What kind of mushrooms are these that appeared on my lawn?

(NOTE: Don’t worry, nobody is going to try eating these if we can help it.)


We’re concerned one of our cats might eat one if we’re not vigilant about picking them up. If anyone can identify them, are they dangerous? By “dangerous” I mean not only actually poisonous but also psychoactive. We don’t want Mia, Molly, or Tootsie going on any unscheduled trips and freaking out, man.

They appeared in the mulch border next to our lawn presumably a day or two ago, just after several days of rain, and we are in Eugene Oregon.

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First things first: I Am Not A Mycologist. Perhaps one will arrive presently.

Having said that: Those don’t resemble any of the psychoactive mushrooms I’ve seen, and I’ve seen pretty much all of the common ones. :cool: They’re definitely not Psilocybe cubensis, and they’re definitely not from the Amanita (AKA “Angel of Death,” and for good reason) family.

Poisonous, who knows. Let’s hope a mycologist shows up soon. But the rule of thumb with mushrooms is “If you don’t know it’s safe, don’t take any chances.”

Now, this guy is a mycologist, of a sort. Unfortunately, I don’t see any slam-dunk pics on that page (Lactarius rubidus, the “Candy Cap,” might be closest, but I don’t think that’s it), and equally unfortunately, identifying mushroom solely by webpics is a mug’s game.

The good news is: most mushrooms aren’t poisonous, and hardly any are psychoactive.
The bad news is: most mushrooms aren’t edible, either.

I wouldn’t panic about cats nibbling on those, but I also wouldn’t be surprised if nibbling on those led a cat learning not to nibble on those again, possibly with some messy consequences.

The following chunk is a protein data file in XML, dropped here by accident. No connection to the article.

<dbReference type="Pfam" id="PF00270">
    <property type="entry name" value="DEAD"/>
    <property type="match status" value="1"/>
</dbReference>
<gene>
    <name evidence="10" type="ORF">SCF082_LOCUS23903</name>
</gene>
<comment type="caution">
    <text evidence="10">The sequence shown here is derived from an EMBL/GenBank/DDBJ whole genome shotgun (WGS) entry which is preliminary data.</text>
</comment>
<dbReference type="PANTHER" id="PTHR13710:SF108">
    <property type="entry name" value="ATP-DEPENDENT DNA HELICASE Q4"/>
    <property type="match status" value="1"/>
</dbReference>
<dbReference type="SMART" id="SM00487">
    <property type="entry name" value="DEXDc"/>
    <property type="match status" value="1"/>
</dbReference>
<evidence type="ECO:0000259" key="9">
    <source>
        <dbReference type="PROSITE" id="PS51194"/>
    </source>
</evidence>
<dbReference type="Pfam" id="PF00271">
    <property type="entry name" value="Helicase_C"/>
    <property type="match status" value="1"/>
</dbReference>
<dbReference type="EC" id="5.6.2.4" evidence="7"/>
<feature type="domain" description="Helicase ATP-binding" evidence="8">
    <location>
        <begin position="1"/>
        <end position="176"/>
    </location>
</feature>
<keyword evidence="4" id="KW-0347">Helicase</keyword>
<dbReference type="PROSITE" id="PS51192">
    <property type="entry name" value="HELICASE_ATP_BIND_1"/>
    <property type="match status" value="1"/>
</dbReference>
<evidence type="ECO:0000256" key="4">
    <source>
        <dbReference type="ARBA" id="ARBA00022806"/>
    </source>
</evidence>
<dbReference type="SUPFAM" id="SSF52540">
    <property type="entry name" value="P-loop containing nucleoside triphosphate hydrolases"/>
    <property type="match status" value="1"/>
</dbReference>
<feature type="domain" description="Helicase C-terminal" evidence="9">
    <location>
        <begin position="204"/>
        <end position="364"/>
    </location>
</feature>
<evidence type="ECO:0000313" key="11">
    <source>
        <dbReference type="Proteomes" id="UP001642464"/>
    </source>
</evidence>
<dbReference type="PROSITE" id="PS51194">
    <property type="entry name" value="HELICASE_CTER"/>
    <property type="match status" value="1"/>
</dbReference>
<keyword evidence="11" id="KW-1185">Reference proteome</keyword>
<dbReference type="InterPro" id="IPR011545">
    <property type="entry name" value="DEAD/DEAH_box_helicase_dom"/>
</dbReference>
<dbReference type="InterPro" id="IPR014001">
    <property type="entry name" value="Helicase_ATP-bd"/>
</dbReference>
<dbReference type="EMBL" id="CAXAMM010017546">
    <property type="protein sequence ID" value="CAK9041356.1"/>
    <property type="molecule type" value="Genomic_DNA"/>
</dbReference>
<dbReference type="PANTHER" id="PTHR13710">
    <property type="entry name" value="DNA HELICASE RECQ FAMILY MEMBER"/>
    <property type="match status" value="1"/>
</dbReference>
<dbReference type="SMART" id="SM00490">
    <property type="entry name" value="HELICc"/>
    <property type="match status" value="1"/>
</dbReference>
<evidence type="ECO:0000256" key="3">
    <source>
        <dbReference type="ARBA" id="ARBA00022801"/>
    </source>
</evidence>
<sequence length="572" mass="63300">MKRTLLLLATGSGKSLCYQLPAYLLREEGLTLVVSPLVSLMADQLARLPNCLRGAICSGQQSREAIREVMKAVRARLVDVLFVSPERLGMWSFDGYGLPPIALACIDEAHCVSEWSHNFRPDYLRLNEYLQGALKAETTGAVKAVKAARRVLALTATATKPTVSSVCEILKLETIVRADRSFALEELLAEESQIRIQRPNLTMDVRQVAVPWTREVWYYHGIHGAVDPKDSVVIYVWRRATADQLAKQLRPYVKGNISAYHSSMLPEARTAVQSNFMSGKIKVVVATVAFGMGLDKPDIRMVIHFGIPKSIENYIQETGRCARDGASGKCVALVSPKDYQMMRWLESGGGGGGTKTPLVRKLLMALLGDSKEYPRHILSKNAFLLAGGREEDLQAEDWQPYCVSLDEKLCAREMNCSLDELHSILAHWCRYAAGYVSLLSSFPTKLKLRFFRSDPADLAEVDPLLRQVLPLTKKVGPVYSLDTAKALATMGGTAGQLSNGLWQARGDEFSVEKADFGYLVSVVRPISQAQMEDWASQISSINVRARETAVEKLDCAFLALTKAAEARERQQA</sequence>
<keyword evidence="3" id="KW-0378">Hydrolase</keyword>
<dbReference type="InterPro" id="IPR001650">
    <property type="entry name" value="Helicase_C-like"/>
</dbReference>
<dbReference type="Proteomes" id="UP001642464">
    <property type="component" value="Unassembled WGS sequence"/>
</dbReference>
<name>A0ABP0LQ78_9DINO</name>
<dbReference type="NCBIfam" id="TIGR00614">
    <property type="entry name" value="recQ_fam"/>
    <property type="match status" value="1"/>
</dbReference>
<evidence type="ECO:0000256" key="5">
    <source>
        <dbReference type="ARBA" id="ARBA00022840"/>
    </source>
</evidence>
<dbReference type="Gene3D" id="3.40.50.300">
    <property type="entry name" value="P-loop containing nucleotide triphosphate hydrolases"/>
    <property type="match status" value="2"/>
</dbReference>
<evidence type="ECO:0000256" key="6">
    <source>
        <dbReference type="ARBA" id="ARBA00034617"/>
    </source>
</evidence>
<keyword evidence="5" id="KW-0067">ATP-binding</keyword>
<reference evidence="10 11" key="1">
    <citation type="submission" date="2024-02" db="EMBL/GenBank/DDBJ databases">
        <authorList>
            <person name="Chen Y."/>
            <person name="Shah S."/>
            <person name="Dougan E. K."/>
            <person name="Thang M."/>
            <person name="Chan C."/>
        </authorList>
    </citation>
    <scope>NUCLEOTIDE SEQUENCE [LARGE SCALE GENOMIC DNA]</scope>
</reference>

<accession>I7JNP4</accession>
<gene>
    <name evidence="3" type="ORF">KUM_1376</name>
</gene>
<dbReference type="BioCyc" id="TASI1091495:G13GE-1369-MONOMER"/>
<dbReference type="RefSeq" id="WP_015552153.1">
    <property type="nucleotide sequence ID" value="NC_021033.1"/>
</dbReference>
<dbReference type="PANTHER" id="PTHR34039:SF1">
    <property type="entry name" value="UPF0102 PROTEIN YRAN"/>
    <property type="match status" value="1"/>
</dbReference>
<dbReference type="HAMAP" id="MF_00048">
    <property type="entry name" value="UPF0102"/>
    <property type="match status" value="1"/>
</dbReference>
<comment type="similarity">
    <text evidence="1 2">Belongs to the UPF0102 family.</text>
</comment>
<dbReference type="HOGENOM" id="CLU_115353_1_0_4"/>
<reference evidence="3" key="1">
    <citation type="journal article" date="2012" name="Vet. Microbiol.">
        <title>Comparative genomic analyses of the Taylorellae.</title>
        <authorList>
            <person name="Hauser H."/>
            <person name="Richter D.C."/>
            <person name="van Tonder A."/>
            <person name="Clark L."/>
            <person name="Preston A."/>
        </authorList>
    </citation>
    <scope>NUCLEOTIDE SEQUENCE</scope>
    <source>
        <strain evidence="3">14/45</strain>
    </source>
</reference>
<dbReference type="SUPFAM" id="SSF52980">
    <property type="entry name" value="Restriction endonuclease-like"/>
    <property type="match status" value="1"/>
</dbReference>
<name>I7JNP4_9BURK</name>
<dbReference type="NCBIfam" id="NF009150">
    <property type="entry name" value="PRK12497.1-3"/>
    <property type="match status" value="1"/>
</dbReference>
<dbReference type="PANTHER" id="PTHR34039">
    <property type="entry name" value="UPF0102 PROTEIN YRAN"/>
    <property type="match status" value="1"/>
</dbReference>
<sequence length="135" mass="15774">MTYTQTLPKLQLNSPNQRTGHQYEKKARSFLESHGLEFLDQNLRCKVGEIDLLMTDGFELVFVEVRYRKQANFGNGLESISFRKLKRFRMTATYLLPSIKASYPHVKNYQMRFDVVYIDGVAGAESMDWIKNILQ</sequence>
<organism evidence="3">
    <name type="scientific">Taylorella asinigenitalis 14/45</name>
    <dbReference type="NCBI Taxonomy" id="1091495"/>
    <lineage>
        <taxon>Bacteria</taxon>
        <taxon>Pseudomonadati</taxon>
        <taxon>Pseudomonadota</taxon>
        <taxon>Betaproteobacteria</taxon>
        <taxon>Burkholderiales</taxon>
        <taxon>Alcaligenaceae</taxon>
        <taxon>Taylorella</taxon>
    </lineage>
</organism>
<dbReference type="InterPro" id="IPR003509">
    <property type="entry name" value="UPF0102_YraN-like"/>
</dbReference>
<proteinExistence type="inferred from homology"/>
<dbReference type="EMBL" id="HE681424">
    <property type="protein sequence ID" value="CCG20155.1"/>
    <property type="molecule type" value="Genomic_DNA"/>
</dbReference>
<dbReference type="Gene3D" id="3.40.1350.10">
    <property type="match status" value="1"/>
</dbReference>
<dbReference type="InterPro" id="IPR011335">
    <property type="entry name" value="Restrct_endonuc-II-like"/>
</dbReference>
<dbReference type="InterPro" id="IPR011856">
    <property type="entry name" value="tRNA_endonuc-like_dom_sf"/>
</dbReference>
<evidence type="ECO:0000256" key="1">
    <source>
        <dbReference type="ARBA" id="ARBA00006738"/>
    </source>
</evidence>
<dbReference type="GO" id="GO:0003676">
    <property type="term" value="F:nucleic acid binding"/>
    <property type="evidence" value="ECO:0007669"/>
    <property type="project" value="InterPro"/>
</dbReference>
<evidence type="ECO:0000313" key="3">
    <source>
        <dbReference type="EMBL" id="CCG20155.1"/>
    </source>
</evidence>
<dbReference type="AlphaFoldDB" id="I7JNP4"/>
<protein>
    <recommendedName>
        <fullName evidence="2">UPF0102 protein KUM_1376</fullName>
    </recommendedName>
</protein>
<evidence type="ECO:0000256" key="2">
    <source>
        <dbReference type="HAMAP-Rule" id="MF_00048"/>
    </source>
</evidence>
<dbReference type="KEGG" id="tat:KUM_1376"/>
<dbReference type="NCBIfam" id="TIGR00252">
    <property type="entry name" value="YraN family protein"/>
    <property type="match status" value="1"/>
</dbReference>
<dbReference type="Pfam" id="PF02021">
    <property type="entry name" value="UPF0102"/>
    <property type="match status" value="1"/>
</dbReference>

Messy consequences are always best avoided.

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I should add: despite the thread title, they didn’t appear in the grass, but in the adjacent mulch border. I assumed they had been growing in the grass when I submitted the OP. (It was my wife who picked them.)

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Maybe a Gymnopus? Doesn’t have to be that exact species necessarily and that one doesn’t quite match up I don’t think, but there are a bunch of them. The problem is that unless it is a really common, really obvious species an awful lot of mushrooms can’t be definitively keyed to species or sometimes even genus with a photo. Taste, smell, habit, microscopic features, spore prints, reaction to certain chemical agents - they all can come into play.

ETA: Here, you can try using this online key for the Pacific Northwest.

To my non- expert eye they look like a type of Oyster/ Pleurotus mushroom which often grow on rotting wood and are really tasty grilled with lemon and oil.
It seems that there are also several look-a likes, some of which are poisonous.
No idea if the originals or the look-a likes grow in your part of the world so this is just a guess, maybe a starting point if you are interested in searching a specialized website.

My first guess was an oyster as well, but the growing-in-the-grass bit threw me.

Even though you’ve clarified they were growing in wood, I wouldn’t be confident enough to advise you eat them without an expert eye, but they are lovely if that’s what you’ve got.

They look somewhat fibrous to me. Possibly some species from the genus Inocybe? I wouldn’t dare to try them!

I’ve never seen cats show the slightest interest in mushrooms though, so they’re probably safe!

FTR I don’t think it was rotting wood like an old log, but just a layer of commercially sold wood chips. They were there when we moved in; strangely, I’ve never noticed any indication of rot.

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I don’t think those are oysters; oyster mushrooms usually have an asymmetric stem that curves off to one side.